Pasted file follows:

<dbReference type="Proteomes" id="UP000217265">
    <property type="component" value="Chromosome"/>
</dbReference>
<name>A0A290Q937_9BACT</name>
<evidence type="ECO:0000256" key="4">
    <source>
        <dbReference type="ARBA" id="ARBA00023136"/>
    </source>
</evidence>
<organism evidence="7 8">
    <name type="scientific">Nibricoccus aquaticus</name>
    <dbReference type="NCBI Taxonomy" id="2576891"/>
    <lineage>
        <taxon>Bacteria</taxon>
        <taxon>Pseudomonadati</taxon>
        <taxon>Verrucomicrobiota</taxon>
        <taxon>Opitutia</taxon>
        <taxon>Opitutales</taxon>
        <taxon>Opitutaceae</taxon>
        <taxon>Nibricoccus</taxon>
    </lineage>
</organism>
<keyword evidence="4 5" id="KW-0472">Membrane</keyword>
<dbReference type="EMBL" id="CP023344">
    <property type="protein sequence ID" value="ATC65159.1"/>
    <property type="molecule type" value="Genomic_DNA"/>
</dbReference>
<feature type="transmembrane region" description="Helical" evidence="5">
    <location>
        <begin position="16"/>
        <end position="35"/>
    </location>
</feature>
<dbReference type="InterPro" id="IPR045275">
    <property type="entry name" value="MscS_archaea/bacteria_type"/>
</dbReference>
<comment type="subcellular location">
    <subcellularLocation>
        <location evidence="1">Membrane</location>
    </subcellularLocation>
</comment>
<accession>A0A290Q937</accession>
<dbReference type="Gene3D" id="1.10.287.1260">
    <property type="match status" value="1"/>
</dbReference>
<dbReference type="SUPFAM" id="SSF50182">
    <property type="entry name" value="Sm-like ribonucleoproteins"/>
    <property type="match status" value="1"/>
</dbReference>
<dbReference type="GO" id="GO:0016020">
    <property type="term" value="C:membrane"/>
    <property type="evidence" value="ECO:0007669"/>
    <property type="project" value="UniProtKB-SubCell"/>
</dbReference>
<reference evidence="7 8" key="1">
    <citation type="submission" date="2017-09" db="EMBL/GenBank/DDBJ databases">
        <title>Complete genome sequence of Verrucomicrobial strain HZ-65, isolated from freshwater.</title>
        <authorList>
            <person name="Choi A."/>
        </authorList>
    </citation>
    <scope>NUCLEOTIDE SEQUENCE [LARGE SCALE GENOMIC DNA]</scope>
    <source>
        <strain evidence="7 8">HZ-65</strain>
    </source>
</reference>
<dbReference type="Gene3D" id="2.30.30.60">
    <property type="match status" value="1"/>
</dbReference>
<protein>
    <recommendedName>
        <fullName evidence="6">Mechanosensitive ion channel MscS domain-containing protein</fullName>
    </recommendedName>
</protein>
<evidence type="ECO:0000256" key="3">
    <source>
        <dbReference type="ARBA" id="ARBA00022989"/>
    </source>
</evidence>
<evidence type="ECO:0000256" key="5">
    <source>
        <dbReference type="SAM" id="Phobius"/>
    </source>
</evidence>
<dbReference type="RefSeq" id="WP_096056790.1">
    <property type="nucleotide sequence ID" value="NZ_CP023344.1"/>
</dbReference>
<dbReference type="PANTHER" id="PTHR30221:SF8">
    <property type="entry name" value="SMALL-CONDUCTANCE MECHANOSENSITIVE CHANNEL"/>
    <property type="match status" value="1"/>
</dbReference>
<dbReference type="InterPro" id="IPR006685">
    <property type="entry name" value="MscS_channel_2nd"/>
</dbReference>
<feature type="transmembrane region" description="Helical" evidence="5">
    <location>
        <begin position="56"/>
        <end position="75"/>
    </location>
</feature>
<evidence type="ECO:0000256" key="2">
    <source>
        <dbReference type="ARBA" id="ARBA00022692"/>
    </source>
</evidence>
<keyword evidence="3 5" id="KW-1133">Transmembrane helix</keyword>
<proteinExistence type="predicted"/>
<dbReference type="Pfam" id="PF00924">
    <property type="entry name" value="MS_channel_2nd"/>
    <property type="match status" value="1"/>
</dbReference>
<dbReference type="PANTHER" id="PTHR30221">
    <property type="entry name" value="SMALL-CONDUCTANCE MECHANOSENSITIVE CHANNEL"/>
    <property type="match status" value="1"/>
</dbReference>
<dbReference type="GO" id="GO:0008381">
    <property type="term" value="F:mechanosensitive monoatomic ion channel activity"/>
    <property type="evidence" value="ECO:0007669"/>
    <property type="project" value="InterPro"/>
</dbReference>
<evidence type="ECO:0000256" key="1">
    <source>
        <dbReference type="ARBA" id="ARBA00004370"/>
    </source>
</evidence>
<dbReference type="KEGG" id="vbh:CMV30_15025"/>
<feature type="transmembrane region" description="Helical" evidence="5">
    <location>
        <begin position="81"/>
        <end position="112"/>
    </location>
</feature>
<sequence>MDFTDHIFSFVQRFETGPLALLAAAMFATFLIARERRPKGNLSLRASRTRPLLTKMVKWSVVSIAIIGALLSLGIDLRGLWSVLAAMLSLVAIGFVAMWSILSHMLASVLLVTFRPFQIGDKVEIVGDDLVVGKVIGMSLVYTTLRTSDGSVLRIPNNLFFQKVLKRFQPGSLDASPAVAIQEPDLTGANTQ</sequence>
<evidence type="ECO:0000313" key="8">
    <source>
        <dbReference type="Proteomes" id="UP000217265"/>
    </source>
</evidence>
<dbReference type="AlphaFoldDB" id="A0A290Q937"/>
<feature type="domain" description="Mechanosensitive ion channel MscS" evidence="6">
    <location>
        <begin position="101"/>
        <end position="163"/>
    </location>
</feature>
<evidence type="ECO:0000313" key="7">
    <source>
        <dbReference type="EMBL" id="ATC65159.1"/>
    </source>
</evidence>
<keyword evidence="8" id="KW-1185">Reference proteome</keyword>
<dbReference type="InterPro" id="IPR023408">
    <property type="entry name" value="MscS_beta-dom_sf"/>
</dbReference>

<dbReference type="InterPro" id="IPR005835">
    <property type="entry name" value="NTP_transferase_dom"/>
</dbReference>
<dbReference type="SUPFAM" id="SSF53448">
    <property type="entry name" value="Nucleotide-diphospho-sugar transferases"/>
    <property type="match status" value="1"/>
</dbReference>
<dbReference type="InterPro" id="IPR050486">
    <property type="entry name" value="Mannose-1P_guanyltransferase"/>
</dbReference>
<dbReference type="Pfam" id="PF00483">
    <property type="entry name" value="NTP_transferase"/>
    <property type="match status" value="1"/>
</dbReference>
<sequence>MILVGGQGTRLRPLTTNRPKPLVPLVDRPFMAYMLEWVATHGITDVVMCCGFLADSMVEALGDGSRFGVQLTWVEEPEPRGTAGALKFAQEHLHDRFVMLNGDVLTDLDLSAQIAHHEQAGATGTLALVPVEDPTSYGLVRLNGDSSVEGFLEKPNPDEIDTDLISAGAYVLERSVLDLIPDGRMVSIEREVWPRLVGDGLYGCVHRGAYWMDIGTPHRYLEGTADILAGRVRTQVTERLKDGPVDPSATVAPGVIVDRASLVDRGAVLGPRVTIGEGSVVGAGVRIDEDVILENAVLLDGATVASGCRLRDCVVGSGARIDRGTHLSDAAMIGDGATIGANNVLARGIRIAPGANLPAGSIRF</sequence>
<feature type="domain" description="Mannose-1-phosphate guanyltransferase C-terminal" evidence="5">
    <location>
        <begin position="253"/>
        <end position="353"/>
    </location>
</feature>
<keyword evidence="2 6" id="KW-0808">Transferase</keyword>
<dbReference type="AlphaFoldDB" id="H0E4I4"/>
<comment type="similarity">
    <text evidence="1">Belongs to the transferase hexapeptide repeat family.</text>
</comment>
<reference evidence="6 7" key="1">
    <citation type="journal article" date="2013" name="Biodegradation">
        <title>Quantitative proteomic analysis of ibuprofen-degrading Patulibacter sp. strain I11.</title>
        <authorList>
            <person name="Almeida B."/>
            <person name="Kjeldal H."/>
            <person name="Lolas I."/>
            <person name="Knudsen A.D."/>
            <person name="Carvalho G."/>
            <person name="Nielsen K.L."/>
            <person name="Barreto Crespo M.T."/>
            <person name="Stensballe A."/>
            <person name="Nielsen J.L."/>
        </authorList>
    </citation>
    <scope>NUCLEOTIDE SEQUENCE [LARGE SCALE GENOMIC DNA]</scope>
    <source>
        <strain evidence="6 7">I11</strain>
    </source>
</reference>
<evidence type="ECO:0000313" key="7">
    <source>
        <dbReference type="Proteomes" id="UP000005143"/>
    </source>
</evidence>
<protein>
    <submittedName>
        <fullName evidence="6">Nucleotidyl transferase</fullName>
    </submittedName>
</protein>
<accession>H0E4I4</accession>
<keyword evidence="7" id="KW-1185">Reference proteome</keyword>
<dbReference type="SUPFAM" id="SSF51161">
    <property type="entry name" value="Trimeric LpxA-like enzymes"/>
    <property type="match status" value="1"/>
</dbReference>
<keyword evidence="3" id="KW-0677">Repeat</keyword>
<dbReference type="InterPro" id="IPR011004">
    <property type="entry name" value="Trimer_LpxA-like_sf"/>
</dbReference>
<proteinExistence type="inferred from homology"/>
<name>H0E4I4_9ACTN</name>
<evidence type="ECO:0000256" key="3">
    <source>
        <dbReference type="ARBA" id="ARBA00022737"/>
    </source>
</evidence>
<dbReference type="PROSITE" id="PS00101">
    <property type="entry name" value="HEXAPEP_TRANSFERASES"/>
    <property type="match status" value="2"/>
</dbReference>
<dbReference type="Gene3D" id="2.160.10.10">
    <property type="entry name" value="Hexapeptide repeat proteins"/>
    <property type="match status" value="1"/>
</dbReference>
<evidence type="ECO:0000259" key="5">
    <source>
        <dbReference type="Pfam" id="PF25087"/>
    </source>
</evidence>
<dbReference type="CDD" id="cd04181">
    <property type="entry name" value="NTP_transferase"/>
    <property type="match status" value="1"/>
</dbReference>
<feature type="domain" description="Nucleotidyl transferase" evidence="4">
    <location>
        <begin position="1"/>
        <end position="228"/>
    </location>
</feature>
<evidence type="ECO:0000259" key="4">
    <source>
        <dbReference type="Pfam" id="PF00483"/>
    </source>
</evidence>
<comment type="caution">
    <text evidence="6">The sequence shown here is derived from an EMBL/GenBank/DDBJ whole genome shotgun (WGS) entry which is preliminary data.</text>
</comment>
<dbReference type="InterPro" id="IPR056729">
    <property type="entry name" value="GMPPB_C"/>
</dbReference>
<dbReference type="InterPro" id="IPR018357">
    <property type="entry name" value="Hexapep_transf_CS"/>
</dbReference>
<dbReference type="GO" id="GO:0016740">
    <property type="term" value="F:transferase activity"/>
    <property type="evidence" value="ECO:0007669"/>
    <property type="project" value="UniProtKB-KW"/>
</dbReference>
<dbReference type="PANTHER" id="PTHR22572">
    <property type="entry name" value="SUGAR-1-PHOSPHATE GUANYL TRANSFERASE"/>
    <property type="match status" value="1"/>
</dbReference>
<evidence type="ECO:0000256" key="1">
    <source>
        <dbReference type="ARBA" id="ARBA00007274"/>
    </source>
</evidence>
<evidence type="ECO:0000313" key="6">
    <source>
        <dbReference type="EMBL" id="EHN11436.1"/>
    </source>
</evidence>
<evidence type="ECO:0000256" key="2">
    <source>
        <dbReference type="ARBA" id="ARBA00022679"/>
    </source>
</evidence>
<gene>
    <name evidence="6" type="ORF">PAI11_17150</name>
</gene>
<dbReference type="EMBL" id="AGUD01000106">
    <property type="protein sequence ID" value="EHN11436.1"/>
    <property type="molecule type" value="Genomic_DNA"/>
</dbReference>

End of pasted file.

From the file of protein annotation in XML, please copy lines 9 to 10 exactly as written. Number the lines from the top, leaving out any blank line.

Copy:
</evidence>
<organism evidence="7 8">